Teaching My Baby To Read

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How I realized my daughter needed glasses

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This is a hard post to write without sounding like a Tiger Mom. My daughter “Jenna” is 5-and-a-half years-old and reads at Guided Reading level D, which is roughly 1st grade. She is witty, articulate, cheerful and loves to draw. Jenna has been immersed in language since she was a baby and learned her letters and sounds by 20 months.

The thing is, my son “Bruce” was reading Harry Potter when he was five-years-old. With both kids I followed the same reading plan.

These past few months I found myself wide awake at 1 a.m. and wondering: “Am I doing something wrong? What is happening? Is this just a case of two kids being developmentally different?”

I understand about developmental difference. I taught K-4 for six years and saw it every day. Some kids learn at different rates and that’s okay.

But my “mom radar” kept telling me that something was odd and I couldn’t figure out what.  Jenna has an abundance of natural intelligence and profound reading comprehension. With Bob Books however, she was hitting a wall. Even so, she was technically reading above grade level. For me to be worried about her progress made me feel like a scary Tiger Mom. I kept pushing my worry down and it stressed me out.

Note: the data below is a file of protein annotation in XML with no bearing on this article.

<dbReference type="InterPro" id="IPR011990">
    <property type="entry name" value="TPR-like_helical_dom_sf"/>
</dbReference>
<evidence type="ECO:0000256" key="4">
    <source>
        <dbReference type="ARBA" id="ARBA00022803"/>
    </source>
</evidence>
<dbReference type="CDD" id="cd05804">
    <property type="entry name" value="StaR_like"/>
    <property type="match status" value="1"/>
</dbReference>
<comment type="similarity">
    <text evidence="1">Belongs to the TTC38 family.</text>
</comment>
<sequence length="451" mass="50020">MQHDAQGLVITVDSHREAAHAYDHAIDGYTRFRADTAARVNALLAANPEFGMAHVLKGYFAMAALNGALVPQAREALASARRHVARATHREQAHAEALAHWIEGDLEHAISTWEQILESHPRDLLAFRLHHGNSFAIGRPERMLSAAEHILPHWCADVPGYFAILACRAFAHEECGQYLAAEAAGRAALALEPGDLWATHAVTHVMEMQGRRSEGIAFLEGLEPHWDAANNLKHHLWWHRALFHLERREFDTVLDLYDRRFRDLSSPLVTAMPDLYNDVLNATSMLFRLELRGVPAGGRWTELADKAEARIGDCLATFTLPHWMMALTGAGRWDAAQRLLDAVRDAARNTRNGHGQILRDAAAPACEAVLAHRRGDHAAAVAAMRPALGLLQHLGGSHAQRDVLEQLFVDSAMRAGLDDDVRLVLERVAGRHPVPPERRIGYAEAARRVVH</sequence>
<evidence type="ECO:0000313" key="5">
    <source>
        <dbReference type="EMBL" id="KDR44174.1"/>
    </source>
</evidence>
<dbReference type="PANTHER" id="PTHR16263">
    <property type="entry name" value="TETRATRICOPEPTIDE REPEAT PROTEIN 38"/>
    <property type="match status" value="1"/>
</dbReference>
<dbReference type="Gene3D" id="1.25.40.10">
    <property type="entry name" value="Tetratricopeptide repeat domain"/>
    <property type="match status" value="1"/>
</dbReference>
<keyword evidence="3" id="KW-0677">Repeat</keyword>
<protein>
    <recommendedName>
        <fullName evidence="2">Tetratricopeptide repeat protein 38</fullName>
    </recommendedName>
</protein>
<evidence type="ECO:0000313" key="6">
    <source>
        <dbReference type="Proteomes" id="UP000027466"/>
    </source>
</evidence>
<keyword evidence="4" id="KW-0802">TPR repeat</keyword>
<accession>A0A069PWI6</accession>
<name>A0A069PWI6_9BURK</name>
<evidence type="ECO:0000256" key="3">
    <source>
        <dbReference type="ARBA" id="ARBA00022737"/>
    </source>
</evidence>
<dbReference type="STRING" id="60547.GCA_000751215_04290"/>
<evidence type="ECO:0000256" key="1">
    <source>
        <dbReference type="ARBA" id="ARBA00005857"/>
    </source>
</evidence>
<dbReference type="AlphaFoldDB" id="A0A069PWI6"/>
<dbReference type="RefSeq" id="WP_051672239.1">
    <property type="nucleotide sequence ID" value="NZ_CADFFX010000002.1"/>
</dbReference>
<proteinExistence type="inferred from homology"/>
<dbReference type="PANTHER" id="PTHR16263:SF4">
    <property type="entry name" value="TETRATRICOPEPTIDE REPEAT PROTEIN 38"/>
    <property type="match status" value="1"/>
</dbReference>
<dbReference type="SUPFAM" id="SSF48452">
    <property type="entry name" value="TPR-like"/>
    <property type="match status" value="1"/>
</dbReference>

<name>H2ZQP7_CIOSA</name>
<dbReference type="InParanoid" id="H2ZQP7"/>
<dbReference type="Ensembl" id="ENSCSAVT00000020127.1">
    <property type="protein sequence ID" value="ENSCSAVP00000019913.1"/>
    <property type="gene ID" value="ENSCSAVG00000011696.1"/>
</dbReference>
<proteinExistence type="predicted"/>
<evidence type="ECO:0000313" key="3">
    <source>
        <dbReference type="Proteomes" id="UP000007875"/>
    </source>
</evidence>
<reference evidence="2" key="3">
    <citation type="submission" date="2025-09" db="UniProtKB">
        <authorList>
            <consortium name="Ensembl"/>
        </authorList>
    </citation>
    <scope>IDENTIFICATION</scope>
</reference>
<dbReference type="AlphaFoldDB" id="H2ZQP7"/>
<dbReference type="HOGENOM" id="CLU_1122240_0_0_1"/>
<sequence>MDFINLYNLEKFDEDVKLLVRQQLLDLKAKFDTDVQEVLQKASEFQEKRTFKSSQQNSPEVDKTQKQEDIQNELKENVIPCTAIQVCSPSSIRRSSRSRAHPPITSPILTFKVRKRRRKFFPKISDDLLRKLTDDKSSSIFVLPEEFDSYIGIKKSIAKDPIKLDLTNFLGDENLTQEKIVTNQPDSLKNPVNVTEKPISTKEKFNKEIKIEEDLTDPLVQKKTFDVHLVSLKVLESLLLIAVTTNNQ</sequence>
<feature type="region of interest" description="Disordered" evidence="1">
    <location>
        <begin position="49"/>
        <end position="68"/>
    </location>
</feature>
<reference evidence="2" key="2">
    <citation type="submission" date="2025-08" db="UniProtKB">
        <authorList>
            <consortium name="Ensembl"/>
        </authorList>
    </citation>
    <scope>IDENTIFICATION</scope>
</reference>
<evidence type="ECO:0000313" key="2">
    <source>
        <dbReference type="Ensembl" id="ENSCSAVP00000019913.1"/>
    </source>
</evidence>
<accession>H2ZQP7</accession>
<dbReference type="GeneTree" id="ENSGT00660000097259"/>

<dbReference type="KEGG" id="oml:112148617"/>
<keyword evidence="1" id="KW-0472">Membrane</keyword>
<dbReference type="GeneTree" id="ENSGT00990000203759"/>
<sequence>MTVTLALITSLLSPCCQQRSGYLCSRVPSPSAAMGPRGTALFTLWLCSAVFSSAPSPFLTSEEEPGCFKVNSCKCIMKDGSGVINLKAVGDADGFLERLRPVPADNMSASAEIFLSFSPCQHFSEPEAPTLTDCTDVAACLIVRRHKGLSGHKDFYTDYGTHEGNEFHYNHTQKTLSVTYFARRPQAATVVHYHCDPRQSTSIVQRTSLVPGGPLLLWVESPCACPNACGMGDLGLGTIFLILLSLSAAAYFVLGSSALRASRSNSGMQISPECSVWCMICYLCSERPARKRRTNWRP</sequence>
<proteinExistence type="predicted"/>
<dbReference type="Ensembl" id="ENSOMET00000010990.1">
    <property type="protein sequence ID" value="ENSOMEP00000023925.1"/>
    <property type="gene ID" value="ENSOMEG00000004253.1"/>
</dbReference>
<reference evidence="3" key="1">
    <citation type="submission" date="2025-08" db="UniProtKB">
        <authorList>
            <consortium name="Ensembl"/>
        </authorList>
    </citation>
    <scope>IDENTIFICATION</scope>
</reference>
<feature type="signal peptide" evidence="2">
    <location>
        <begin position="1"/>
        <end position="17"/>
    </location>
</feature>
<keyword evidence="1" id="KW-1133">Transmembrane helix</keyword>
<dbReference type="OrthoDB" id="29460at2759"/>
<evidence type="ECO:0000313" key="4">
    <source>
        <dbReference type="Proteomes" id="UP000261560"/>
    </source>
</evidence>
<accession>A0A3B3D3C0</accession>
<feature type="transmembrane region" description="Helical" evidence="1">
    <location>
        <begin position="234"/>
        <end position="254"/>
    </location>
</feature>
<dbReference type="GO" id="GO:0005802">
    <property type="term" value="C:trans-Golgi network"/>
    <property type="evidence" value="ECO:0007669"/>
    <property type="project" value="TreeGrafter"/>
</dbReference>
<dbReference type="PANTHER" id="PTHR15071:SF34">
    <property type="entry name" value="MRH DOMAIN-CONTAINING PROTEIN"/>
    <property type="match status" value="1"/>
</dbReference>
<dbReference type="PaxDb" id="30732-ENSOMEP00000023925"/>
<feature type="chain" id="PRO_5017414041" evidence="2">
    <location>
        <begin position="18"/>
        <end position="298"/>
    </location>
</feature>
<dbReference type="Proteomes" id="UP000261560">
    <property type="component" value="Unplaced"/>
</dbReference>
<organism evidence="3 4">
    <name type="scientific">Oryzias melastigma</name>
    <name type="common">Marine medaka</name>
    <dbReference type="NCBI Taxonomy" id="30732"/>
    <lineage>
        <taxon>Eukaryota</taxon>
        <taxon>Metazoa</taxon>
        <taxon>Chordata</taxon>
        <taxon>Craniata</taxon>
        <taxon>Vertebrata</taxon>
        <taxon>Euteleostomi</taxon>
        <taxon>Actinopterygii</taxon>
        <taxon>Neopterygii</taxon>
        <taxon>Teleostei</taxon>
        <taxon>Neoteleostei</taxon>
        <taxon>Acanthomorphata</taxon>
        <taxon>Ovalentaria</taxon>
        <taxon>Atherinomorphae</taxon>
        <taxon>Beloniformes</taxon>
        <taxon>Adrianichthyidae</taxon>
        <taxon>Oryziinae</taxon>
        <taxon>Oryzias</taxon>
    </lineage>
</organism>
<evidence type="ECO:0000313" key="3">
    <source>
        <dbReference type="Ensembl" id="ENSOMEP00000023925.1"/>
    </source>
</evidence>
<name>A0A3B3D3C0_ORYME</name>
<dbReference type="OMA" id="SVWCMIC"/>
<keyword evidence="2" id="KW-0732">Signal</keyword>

Then in piano Jenna hit another wall too. Her teacher was concerned because she couldn’t tell the difference between line and space notes. She’d keep Jenna on the same boring song for three weeks in a row and not let her move on. I knew that if I wrote the letters in clear handwriting next to each note, Jenna could play the entire primer book on sight. However, her teacher was not onboard with this accommodation.

So I did three things: #1 I canceled piano lessons, #2 I started teaching Jenna piano myself, and #3 I took Jenna for a complete vision examination.

To be clear, we don’t have vision insurance and that appointment cost $250. Basically, I scheduled it on a hunch. Something is wrong … I think.

As the appointment loomed on the calendar I had a lot of self-doubt. So many mothers would be thrilled if their kindergartener was reading slightly ahead of grade level. I on the other hand, was bothered that she wasn’t extremely ahead of grade level. What type of sick person was I?